Menopause Skin Care: A Guide for Healthy Skin

Sep 16, 2015
Menopause Skin Care: A Guide for Healthy Skin
A few fortunate women experience virtually no symptoms of menopause. For them, their monthly cycles simply cease at some point. The vast majority of women, on the other hand, experience noticeable and often troubling physical symptoms.

A few fortunate women experience virtually no symptoms of menopause. For them, their monthly cycles simply cease at some point. The vast majority of women, on the other hand, experience noticeable and often troubling physical symptoms. These can include hot flashes, dizziness, insomnia, dry mouth, heart palpitations and changes to the skin. Symptoms like these can last for months or years and may vary widely in their severity. Also, menopause skin care becomes a major concern.

Hormones, Hormones, Hormones!

Menopausal changes are the result of changes in hormones. Essentially, the female body ceases to produce the same level of estrogens that it once did. This absence of estrogen brings about some changes while the surging dominance of testosterone is responsible for others. In her younger years, a woman’s estrogens effectively mask the abilities of testosterone. As estrogen levels recede, testosterone causes unwanted changes like a deepening voice and the development of facial hair.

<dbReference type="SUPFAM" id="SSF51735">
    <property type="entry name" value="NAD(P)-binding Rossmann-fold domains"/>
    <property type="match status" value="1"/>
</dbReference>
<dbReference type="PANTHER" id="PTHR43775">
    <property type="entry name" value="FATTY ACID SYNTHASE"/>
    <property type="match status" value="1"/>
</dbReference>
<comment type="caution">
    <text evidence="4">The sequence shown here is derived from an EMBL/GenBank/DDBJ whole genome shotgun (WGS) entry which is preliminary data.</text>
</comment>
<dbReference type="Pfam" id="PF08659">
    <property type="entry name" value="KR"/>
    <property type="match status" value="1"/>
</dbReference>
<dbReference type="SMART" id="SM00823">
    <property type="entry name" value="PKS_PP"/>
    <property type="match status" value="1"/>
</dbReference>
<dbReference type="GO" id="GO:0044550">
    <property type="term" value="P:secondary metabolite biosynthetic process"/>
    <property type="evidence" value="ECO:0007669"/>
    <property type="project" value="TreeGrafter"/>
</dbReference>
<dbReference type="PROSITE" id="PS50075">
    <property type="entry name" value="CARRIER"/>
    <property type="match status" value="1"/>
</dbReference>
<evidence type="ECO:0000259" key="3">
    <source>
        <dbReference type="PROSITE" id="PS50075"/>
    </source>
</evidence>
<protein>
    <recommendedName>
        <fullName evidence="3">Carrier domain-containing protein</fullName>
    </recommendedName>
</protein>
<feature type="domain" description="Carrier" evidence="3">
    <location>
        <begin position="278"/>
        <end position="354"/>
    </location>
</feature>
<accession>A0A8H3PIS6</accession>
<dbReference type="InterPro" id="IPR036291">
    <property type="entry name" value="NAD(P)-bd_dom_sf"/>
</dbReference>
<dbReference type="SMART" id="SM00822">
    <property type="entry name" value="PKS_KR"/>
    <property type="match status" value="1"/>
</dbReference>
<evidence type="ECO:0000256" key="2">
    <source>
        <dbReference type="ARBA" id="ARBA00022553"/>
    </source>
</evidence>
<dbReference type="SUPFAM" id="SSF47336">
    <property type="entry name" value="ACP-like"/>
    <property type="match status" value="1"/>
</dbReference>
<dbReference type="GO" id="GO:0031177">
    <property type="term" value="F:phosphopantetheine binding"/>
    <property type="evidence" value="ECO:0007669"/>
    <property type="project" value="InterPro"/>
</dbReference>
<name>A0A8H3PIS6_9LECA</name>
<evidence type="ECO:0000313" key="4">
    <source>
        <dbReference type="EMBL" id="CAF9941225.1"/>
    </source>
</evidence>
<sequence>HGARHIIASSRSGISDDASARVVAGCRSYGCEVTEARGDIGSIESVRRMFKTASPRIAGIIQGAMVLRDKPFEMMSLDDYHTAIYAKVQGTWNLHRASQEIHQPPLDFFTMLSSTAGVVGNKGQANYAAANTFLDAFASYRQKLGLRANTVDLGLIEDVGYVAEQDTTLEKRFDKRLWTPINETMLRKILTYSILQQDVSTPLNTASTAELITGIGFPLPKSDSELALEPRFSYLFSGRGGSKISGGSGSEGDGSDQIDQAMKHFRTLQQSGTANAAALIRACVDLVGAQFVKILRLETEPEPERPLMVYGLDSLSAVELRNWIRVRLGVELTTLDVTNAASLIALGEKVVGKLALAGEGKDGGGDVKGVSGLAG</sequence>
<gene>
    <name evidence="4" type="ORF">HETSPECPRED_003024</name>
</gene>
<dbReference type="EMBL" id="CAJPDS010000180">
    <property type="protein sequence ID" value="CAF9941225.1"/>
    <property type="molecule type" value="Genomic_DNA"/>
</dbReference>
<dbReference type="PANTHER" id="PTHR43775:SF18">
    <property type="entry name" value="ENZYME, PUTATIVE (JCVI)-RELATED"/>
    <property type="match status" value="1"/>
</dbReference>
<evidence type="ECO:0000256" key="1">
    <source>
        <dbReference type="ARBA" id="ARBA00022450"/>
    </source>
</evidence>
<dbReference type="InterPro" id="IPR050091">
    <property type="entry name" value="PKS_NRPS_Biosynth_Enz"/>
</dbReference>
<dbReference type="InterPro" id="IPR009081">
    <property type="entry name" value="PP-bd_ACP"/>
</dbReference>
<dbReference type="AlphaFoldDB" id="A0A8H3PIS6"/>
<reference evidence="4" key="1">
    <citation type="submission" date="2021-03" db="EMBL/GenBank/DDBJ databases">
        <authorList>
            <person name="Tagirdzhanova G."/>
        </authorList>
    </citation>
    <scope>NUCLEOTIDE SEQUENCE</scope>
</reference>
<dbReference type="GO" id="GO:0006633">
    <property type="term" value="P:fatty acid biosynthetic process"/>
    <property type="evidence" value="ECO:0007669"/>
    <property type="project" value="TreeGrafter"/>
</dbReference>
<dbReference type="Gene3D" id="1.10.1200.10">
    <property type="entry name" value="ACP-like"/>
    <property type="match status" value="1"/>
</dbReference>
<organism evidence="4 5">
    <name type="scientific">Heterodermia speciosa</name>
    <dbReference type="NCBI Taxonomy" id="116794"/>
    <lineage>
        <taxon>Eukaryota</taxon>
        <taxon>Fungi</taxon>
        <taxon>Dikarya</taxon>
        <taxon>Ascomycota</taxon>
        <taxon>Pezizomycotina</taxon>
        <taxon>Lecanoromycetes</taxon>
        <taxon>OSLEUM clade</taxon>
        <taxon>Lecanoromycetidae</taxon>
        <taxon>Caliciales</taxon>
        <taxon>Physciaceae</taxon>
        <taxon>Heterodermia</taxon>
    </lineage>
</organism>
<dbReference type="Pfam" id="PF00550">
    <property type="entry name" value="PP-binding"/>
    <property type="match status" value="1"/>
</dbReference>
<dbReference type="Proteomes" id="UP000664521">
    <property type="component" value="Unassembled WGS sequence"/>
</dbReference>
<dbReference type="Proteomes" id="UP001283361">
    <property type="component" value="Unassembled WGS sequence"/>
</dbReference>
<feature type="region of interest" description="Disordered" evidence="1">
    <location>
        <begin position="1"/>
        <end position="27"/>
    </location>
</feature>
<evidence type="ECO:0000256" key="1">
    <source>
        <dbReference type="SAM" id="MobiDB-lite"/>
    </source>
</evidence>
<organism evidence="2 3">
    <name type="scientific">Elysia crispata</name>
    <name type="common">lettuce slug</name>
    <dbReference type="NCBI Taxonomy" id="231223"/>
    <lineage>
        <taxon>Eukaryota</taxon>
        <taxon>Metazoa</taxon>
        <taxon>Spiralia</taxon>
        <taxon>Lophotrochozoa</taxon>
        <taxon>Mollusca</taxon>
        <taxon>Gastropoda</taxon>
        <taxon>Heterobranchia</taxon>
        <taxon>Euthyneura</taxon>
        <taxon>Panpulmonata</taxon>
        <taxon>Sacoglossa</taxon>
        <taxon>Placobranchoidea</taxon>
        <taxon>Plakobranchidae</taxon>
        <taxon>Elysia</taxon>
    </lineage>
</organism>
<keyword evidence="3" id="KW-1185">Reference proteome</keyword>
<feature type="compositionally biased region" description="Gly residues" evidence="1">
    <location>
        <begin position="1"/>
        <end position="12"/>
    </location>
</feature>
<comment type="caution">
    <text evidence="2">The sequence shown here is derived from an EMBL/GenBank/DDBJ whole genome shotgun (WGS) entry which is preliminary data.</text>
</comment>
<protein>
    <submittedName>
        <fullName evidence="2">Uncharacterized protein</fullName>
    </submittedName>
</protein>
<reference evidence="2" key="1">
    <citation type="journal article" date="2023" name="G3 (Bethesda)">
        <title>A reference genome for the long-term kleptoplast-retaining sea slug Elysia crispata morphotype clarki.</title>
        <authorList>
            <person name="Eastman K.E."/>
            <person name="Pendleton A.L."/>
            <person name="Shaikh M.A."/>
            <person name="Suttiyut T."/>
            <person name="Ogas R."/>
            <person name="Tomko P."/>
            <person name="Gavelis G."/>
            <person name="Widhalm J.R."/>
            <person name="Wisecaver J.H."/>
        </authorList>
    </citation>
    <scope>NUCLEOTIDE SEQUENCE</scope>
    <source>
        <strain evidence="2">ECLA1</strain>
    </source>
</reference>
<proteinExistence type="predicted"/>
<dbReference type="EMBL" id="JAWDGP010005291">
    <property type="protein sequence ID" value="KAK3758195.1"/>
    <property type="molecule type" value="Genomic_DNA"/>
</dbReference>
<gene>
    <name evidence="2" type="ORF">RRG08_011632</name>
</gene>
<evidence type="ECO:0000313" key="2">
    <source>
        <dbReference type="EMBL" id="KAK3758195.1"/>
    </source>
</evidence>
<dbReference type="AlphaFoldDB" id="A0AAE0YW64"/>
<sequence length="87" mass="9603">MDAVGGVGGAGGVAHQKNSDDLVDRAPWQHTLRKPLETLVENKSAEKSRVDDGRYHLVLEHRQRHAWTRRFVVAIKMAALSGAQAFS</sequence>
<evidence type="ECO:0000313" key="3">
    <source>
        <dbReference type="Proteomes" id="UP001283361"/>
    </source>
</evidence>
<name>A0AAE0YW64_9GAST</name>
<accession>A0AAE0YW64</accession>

These hormonal changes can wreak havoc on healthy skin. From the sudden appearance of wrinkles to the development of acne that would seem more appropriate for a teenager, menopause skin brings changes that are difficult to predict. Some women feel that these changes occur overnight while others come on gradually. Either way, the woman experiencing menopause and skin issues is likely to feel that she’s no longer in control. That’s why working with a board-certified dermatologist on a menopause skin care routine is essential.

Skin Changes with Menopause

Women who are approaching or already going through menopause will see a number of changes even in healthy skin. An increase in the oiliness of skin is one of the most common menopause skin care issues. Rising testosterone levels trigger the sebaceous glands, which begin producing thicker sebum. Thus, the skin appears shinier than it did when estrogen levels were higher and masking testosterone. It is often this increase in sebum production that leads to acne.